), the results suggest that synthesis of TNFα (and leptin) in adipose tissue could induce the production of IL-6 and the acute-phase reactant CRP. Increased levels of these cytokines may, in turn, contribute to the development of OA. Our data support this observation. In our study, we observed significantly higher BMI values in individuals affected with RKOA. Moreover, the correlation between BMI and RKOA was found not only with the weight-bearing knee joints but also with hand OA in the present sample (results not shown). The link between obesity and hand OA was noted some time ago (e.g., see ref.30
). Although the mechanism remains to be debated, one of the most popular theories is that fat tissue causes systemic release of proinflammatory cytokines. Circulating IL-6, as mentioned above, is known to stimulate CRP production by the liver. Indeed, we observed consistent correlations between the CRP levels and IL-6 levels, and significantly higher CRP levels in RKOA-affected individuals.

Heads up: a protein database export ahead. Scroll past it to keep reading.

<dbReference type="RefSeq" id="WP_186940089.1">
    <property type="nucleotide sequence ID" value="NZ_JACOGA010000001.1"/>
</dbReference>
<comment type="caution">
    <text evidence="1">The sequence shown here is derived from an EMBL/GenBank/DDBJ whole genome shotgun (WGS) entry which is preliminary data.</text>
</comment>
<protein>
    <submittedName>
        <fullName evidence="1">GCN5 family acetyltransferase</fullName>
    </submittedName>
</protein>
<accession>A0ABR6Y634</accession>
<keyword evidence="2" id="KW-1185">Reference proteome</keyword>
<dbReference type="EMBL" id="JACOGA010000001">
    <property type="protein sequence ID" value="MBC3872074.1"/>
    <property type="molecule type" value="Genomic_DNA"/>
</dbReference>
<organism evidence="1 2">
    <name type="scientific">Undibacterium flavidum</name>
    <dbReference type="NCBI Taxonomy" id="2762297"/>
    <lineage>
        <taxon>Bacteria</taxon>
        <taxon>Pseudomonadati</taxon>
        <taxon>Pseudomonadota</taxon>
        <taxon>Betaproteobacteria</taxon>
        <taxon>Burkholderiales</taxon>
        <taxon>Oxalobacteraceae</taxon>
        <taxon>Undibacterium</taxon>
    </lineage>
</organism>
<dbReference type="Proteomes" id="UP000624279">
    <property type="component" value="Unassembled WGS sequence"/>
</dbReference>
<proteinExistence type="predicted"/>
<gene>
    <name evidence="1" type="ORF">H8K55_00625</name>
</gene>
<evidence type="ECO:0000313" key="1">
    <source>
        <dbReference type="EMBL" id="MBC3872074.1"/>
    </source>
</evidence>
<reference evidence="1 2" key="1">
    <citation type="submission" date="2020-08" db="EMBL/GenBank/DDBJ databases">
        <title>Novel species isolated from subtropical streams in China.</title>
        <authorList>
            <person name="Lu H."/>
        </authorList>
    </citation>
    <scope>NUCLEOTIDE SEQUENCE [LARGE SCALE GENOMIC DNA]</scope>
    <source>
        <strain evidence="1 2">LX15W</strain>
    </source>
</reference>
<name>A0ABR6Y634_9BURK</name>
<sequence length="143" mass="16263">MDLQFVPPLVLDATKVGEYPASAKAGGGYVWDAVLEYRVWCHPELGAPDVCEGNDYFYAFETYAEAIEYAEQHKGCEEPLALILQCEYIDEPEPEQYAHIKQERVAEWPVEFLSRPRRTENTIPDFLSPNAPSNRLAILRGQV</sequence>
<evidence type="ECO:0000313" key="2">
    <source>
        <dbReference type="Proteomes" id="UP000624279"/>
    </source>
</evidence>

There are several limitations to this study. First, there is a discrepancy in the timing of the study assessments of RKOA and the cytokine assays (Table ). Serum samples were not available at baseline when the first set of radiographs was obtained. Thus, it is not known how many individuals had RKOA at year 5 (when the first serum samples were assayed). Likewise, the number of subjects having elevated IL-6 levels at baseline, when the first radiographic examination was conducted, is not known. This was the main reason for testing the association between the cytokine levels at year 5 with RKOA at year 10.